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Don't let the War stop you rolling your Easter egg!


George Armstrong Custer
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From our perspective as the future historians to whom he makes reference, it's difficult not to share Haig's incredulity in this diary entry from Easter 1916:

Monday, April 17 [1916]

I motored with Doris to Charing Cross Station and left by the 8.20 a.m. train for Folkestone, the ordinary boat express. Only Heseltine was with me as A.D.C. as I wished the others to have the full ten days' leave. My Priv. Sec. (Sir P. Sassoon) met me at Folkestone. We arrived there at 10 a.m. but the steamer did not start till 11 o'clock. It was very crowded owing to leave having been stopped between the 18th and 25th. This was ordered from home because of the inability of the Railways to deal with the Easter holiday traffic, as well as with the officers and men coming on leave from the front. The number of the latter is about 1,400 to 1,500 a day. I wonder what the future historian will write about Great Britain, whose inhabitants in a period of crisis, insist that these holiday makers should be given preference in travelling to soldiers from the seat of war.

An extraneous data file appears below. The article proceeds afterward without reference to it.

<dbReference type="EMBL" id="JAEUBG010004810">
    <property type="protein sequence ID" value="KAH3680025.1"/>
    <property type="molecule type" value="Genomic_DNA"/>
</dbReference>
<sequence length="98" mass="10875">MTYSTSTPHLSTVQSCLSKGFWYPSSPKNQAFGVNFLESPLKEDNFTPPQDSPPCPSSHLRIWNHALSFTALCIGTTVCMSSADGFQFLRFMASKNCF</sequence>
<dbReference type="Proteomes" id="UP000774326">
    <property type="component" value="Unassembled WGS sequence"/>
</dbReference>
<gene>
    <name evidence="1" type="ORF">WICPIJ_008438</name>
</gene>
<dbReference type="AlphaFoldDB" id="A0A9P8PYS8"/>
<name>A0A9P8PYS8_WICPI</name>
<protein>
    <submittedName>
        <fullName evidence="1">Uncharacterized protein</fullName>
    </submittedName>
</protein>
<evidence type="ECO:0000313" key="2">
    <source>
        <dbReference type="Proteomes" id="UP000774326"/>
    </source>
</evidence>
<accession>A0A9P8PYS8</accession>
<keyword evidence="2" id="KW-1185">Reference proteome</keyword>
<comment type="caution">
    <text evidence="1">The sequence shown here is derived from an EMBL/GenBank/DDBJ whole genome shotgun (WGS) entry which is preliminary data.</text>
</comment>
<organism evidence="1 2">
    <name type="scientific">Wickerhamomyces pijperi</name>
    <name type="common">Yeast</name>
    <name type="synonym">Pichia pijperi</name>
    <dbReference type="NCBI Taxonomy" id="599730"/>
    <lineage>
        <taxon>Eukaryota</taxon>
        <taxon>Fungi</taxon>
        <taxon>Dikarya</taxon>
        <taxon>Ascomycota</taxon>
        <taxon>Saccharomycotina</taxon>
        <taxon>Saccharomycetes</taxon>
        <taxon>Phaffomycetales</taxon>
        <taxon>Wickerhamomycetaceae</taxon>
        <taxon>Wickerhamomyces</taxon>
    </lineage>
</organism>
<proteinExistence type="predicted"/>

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Was that the reason that the government started running the railways?

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